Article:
All the lawyers interviewed agree that the most important aspect of their reputation is their focus on one area. MacPhail is confident that when the Roper Greyell Frisbee goes whizzing by, the name instantly conveys one meaning to all who read it: labour and employment law. On the other side of the country, L & E boutiques are milking the same cow. “It permeates the whole firm,” says Pink of their reputation for expert advice, “so when a junior goes in to a court or tribunal and says, ‘I’m from Pink Breen Larkin,’ they know he knows what he’s talking about.”
Even though the boutiques confine themselves to playing one tune, it does not mean that there is only one string in the bow. L & E is a specialty with many specialties within it, many fairly new and all rapidly changing. “If you look at labour law firms in Canada and the U.S., the underlying denominator is dealing with people in the workplace,” says Harris.
He points to Littler Mendelson, which, with over 500 labour lawyers, is the largest specialty firm in the U.S. “Certain lawyers call themselves traditional labour lawyers, administrative lawyers, human rights lawyers, or litigation avoidance lawyers. Our new and growing areas are business immigration, where clients are trying to attract people from other jurisdictions, and privacy law — a narrow specialty that has developed in only the last few years. The common theme is the new rights that employees have.”
Hicks Morley began practising exclusively in labour and employment, and later added education, workers safety and insurance, pay equity, occupational health and safety, human rights, and pension and benefits. With nine full-time lawyers in the pensions section, it is the fastest-growing area in the firm, along with employment litigation. Pink Breen Larkin has branched out even further. It considers environmental and municipal law to be complimentary areas, since it is already the representative for many advocacy groups.
All the boutiques know the importance of having proactive, long-term relationships with their clients. They are involved in strategic long-term planning, advising on the labour and employment implications of proposed strategies, as well as troubleshooting as events occur. “One of the things we do is partner with clients,” says Shamie. “We try to give them advice that is very practical. Clients don’t ask questions because they are interested in the law. They need answers to problems.”
A common source of work, beyond the word of mouth of people in trouble, comes from law firms that don’t have their own L & E department. “They know we won’t try to mow their lawn,” says Tremayne. “We can be their virtual in-house department.” He believes an informal system of networks works well. “Individual lawyers have their own links and relationships.”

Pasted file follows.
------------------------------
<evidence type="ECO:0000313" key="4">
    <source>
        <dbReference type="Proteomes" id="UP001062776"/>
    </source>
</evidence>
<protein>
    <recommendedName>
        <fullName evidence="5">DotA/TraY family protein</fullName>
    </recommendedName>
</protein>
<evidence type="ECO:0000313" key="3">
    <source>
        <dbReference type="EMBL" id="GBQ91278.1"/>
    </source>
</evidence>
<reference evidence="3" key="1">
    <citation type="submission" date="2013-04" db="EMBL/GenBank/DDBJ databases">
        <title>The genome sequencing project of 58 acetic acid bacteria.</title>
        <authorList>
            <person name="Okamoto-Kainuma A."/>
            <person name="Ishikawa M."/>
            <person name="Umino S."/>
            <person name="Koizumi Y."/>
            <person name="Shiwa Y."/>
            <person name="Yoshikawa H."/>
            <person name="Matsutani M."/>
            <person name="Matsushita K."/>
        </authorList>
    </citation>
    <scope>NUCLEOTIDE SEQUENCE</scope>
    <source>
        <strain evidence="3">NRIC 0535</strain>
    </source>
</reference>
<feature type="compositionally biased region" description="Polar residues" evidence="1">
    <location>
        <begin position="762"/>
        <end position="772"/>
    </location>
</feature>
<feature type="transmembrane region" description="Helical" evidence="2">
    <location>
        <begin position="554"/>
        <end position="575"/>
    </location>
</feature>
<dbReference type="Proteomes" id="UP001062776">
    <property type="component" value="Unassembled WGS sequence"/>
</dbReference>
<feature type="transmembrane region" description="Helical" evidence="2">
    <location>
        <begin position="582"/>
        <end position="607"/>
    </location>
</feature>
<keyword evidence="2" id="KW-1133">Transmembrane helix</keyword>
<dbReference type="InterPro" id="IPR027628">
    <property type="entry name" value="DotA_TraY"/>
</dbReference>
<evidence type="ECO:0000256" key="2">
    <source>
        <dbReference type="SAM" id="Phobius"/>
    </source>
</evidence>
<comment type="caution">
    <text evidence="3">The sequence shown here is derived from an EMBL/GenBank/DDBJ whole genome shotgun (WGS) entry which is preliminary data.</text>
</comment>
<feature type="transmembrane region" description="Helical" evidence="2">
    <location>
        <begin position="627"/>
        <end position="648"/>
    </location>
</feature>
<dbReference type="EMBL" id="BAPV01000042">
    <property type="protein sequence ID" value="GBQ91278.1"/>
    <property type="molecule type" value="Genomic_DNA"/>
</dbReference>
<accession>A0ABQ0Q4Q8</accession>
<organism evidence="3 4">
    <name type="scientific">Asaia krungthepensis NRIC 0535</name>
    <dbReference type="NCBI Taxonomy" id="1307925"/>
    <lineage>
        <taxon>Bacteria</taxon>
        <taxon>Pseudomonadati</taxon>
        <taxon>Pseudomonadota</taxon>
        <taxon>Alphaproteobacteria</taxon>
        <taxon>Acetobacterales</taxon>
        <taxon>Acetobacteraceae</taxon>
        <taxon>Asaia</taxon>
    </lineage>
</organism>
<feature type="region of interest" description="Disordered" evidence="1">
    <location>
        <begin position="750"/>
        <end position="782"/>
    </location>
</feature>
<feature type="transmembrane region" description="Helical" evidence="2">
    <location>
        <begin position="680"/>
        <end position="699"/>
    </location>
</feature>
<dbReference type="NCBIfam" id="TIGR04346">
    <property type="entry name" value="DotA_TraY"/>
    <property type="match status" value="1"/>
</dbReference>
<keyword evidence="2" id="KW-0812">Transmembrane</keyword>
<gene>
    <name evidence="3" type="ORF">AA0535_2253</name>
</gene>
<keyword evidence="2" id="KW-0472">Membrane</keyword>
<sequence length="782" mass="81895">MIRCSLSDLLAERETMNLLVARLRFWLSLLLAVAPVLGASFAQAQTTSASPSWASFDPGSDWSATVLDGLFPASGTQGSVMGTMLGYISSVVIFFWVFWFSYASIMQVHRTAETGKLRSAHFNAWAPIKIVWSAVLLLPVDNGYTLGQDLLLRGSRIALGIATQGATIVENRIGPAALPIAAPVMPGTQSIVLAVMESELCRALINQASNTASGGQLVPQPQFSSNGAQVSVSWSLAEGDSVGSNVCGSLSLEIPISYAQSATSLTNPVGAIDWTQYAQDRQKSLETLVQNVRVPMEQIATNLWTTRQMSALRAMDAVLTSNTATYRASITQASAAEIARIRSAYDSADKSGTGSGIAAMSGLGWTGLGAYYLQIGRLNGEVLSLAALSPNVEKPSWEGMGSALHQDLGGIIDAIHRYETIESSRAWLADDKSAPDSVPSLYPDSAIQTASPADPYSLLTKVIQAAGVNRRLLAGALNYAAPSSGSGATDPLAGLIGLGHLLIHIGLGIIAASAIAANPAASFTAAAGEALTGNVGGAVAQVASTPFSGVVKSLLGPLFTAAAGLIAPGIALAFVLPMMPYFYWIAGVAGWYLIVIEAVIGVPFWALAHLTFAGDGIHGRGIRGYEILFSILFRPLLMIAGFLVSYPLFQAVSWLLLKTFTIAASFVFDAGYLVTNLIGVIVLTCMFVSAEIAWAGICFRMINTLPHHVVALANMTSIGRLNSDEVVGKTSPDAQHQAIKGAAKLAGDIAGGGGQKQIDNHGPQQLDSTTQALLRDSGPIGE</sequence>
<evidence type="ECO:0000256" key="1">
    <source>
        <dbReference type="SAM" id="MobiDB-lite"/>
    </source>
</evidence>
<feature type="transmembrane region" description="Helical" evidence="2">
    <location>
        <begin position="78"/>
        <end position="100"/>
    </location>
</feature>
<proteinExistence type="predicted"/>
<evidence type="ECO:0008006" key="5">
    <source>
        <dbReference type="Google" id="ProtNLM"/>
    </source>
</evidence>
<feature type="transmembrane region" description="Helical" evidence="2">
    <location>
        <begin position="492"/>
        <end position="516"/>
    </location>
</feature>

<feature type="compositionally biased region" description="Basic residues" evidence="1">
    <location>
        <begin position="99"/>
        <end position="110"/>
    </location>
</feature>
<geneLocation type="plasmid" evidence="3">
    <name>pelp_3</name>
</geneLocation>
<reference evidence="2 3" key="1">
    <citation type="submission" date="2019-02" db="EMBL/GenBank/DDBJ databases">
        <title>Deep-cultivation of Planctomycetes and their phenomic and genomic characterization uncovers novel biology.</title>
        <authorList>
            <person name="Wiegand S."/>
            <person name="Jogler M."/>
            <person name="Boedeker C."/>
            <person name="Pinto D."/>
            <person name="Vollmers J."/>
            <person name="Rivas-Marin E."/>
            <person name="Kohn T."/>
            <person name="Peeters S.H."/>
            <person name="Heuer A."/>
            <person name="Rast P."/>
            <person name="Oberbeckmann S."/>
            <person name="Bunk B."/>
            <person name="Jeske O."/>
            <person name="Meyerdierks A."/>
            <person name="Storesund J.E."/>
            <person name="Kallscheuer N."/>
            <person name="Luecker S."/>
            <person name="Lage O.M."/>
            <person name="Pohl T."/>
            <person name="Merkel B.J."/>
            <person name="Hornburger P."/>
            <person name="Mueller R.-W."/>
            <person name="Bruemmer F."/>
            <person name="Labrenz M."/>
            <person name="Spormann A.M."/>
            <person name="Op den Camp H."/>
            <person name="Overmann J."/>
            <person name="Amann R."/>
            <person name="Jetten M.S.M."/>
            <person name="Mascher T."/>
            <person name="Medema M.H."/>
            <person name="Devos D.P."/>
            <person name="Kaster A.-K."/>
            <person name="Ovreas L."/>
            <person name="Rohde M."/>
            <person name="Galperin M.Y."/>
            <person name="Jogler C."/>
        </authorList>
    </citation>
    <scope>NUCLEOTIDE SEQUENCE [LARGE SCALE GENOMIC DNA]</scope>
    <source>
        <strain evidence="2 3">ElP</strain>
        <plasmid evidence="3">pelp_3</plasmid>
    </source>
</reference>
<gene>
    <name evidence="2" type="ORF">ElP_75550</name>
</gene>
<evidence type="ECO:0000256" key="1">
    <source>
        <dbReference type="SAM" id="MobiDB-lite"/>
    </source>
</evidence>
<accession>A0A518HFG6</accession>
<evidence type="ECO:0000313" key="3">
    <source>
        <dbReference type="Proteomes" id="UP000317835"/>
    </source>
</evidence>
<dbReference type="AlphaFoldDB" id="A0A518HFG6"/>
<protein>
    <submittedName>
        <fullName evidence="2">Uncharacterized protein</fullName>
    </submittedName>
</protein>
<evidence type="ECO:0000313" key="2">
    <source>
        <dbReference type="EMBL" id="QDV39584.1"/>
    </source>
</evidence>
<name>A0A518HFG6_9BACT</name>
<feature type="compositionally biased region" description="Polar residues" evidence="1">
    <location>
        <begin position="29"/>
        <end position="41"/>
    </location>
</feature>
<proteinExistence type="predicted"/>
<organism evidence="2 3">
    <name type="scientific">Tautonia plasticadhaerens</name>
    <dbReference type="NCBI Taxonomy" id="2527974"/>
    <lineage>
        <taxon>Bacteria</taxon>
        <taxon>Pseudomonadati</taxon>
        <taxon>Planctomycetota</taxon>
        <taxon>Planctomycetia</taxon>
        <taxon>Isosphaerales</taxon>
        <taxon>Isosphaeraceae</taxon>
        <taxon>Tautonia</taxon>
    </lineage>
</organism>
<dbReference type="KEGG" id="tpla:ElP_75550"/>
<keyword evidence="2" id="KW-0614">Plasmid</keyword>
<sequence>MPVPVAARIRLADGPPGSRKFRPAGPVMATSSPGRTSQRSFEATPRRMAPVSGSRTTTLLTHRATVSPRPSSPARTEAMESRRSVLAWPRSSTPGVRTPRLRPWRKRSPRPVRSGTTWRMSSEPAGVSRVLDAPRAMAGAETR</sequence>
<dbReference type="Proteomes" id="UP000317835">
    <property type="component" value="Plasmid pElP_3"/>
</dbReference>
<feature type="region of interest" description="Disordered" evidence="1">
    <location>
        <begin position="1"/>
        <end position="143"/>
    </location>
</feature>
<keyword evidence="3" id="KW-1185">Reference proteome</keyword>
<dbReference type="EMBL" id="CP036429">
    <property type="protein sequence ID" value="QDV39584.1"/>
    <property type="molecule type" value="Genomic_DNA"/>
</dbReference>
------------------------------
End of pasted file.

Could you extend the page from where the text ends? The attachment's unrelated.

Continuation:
Some firms have entered into more formal arrangements. Davies Ward Phillips & Vineberg LLP has chosen not to have a labour department and its partners often refer work to Hicks Morley. They, in turn, entered into a formal affiliation with Harris & Company in Vancouver, which has proved very successful since its inception a year ago. “They are our counterpart in B.C.,” says Shamie. “They do exactly what we do. It’s a very good fit.”
Harris concurs. “We only work in B.C., Alberta, and the Yukon, so it gives us a perspective on what’s happening in Eastern Canada.” A concrete example of inter-firm knowledge sharing occurred in June, when Shamie travelled to Vancouver to speak to 500 of Harris & Company’s clients about mandatory retirement.“Ontario is two years ahead in the development of mandatory retirement than we are,” says Harris. “It was useful to hear from someone with more practical experience.” Harris & Company also belongs to the Employment Lawyers association (ELA), which provides them with referral opportunities in the U.S.
In line with the idea that bigger boutiques are better in this area of the law, most firms are aggressively interested in attracting good young lawyers. MacPhail believes the boutique structure gives an extra benefit in terms of work-life balance, an important recruiting asset. “Frankly, it gives us the opportunity to set in motion policies that attend to the work-life balance. New lawyers are our lifeblood, so we try and offer challenging professional work in a balanced environment that doesn’t sacrifice profitability.”
Management-side firms don’t always find it easy to attract the best and brightest. “There are not a large percentage who want to commit themselves to management-side labour law straight out of law school,” says Roy Filion, managing partner of Filion Wakely. “If they do, it’s often because their family background gives them a philosophical commitment to the challenges that management faces.”
When asked if his union-side firm has trouble attracting young lawyers, Pink says cheerfully, “Not any more. We have seven lawyers of three years’ experience and under. The practice attracts those who want to make a difference in ordinary people’s lives on a day-to-day basis, of which there is no shortage, thank heavens.”
While there may not be enough young lawyers to go around, there seems to be no shortage of clients. “It’s a beautiful thing, there’s enough work for everyone,” says Tremayne. “Business is steady. It doesn’t have peaks and valleys. Lawyers love this area and our size is ideal for clients big and small.”